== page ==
I had the pleasure of dining at Cooper’s Mill’s Chef’s Table and experienced a five course dinner, featuring Executive Chef Chris Estrada’s favorite “goodbye winter” ingredients. The menu took us on a tour from the garden to the bakery and everything in between. Although each dish was unique, I liked that every ingredient was notably fresh and sourced locally. It gave the menu a theme, despite the wide range in flavors.
We started the evening with a homemade strawberry basil martini, garnished with chunky sugar crystals. The flavor of the cocktail was good but overall a bit sweet. I suggested that maybe the rim be garnished with something more savory like a basil and salt blend.
From the Garden
This was my first deconstructed salad. While beautiful on the rustic, farm-fresh looking plate, it was hard to enjoy the salad as one. Individually, the beets heirloom carrots were delicious. The greens were fresh and crispy, but I wish the salad was served in a bowl so I could have tossed the dressing evenly. However, the creamy vinaigrette was so tasty I didn’t mind having sole forkfuls of it.
From the Farm
I really liked the original take on this standard comfort food. The cauliflower tot was airy and light. The kennebec potato tot was truly done to perfection. Just the right amount of crunchy, crispiness on the batter and a mouthwatering blend of parmesan and potato inside. I’m not ashamed to say this, it would have paired exceptionally with some ketchup! Cooper’s Mill is welcome to take a stab at their own ketchup recipe – I’d love to see it with any tomato based condiment. The sweet potato tot was great. It was meant to be eaten with the awesome sauce. The sweet potato balanced the spiciness of the dipping sauce. I was more than thrilled when a second round of these came out!
From the Sea
This was my favorite course. I don’t typically choose to order white fish because I fear it won’t have enough flavor, or it will be flaky and fall apart off my fork. Cooper’s Mill’s smoked bass defied both these fears! Hooray! The spicy plum jam gave kick to each bite. The bass maintained a tender consistency and little smokey flavor. The quinoa added some bites of texture to the entree and really rounded out the whole dish.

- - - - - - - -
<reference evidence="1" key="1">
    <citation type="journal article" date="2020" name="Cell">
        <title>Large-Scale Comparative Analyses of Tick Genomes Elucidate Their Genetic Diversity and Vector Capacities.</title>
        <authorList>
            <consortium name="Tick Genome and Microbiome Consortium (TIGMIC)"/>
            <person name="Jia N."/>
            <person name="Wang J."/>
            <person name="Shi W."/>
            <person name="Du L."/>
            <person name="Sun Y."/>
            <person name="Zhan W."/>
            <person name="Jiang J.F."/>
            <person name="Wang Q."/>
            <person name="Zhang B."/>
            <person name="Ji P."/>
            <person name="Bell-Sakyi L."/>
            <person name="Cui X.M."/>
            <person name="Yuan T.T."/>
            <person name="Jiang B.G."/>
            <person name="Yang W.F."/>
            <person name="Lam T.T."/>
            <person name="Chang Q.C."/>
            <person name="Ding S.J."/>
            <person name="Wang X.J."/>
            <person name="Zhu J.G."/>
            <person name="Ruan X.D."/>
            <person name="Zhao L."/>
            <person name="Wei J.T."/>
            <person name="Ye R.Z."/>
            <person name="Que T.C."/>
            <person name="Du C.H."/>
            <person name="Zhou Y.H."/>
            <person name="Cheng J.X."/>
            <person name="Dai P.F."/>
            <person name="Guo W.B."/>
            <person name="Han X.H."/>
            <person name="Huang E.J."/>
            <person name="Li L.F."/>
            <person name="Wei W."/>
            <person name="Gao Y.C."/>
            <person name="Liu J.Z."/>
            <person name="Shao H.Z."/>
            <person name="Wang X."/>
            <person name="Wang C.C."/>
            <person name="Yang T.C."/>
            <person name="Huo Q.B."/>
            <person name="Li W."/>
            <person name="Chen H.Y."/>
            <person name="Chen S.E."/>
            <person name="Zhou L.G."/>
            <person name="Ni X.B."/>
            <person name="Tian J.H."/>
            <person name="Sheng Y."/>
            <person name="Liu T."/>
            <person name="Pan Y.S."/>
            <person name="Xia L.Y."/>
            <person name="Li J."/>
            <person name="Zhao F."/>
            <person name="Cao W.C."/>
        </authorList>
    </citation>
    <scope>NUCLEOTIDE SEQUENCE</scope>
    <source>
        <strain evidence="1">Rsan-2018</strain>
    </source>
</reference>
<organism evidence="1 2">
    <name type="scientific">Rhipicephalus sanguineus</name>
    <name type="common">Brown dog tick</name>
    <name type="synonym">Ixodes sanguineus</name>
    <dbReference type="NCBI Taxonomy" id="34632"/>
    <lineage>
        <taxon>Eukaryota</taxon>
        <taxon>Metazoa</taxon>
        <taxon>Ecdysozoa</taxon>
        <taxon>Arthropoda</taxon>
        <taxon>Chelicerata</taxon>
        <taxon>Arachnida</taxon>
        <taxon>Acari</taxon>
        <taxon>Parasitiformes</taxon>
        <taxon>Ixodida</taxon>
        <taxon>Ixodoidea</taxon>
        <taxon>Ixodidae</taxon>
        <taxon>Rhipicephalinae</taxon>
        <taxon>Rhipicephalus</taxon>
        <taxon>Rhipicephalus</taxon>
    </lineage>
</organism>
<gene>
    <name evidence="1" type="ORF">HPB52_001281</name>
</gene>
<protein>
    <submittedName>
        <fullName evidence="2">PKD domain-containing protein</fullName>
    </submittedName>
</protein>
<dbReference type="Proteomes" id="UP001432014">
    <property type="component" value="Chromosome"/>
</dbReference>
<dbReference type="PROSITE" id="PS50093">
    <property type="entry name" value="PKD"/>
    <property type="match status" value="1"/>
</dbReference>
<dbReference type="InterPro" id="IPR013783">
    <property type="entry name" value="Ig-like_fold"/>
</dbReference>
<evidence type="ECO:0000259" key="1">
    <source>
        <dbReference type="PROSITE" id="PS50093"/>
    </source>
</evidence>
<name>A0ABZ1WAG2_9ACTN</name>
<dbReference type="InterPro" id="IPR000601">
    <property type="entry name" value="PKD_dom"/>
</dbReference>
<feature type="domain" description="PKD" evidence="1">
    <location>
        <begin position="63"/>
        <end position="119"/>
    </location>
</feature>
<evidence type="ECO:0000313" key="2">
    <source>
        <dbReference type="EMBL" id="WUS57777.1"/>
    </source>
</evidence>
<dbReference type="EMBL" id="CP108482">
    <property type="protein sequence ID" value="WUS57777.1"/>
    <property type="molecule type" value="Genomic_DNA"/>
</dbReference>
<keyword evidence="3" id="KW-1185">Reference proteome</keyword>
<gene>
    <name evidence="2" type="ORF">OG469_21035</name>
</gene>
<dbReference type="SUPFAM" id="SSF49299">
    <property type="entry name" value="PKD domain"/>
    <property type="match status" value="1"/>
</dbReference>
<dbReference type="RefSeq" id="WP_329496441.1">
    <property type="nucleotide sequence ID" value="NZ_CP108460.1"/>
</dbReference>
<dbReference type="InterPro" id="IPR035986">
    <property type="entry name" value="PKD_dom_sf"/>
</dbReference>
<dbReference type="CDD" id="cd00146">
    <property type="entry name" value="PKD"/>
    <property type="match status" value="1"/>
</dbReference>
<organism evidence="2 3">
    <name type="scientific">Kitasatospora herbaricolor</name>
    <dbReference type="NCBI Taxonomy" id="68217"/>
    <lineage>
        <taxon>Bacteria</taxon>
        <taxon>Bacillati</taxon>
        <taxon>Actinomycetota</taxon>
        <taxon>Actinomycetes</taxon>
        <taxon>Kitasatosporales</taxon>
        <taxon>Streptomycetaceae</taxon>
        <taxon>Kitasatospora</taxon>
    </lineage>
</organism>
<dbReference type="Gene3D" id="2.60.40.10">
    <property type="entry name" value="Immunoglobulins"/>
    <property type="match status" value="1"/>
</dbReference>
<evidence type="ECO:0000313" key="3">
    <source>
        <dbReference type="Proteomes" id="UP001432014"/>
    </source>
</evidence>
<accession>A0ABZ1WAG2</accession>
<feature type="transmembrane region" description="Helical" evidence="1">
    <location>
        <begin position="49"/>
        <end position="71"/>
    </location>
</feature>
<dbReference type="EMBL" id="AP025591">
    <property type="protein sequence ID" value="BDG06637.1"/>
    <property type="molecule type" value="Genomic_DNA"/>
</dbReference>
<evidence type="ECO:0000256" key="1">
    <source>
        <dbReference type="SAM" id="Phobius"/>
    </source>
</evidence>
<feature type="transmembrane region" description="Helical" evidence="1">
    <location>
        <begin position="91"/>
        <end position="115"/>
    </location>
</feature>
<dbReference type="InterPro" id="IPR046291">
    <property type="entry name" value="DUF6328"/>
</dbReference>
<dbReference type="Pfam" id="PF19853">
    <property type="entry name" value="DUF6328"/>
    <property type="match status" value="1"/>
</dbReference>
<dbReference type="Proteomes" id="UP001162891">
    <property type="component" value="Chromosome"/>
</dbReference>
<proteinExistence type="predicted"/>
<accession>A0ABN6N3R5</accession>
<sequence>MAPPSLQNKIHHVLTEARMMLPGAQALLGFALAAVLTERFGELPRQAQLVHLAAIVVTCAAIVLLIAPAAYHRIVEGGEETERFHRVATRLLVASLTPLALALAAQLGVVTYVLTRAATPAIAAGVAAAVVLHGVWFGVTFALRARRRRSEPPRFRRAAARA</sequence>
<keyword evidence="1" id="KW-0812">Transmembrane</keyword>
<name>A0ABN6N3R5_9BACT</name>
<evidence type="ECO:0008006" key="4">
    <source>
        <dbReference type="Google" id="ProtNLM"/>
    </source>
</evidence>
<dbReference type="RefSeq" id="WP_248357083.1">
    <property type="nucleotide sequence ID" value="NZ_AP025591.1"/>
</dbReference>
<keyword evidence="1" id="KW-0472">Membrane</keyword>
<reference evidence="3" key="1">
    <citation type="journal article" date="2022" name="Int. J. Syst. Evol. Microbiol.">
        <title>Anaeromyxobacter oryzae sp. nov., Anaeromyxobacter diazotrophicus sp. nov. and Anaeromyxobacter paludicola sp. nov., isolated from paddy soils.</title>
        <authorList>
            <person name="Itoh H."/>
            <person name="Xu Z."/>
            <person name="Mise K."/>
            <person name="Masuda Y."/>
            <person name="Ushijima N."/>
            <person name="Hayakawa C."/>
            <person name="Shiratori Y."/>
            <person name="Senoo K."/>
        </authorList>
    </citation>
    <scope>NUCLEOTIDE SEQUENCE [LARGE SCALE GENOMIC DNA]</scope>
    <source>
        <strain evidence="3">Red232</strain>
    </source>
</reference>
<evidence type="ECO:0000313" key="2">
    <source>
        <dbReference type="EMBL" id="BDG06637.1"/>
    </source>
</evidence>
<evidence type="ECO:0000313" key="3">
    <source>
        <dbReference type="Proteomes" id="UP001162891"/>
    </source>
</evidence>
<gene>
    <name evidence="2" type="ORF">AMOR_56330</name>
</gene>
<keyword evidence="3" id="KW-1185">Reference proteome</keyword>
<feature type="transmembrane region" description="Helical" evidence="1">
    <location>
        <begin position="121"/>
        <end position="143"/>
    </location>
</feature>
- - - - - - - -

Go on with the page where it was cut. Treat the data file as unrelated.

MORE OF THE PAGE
From the Pasture
I’d never had rabbit before! So this was exciting both because it was new and because I liked it! I wasn’t sure what to expect of rabbit meat, so I was glad when it was heavier and more flavorful than other poultry like chicken or turkey, yet not potent with one obvious flavor. It was roasted well, the meat maintained moisture and a warm temperature. We were instructed to try the rabbit with a bite of the hominy cake. So I did, for one bite. That cake was so delicious! I cleaned it off the plate in just two more bites. No time for adding rabbit meat. If you have the will power, I’d suggest halving the hominy cake so you can at least enjoy a few bites of rabbit and cake together unlike I did!
From the Bakery
Finally! A chef who understands that I do not want to choose between the fruits in my cobblers. Yes, yes, yes to a warm, cozy berry peach cobbler topped with a cool, creamy-bourbony, vanilla bean ice cream. Absolutely nothing but love for this dish. I overheard one of the other diner’s exclaim “I need one of these at 5 p.m. everyday when I come home from work.” Retweet.
The beautiful presentation and sophisticated service at the Chef’s Table deserves recognition. Each dish was carefully plated and served. An experience like this would be great for a special occasion, which is every meal for me. Make your own reservations to sit at the Cooper’s Mill Chef’s Table here. This post is sponsored by Cooper’s Mill.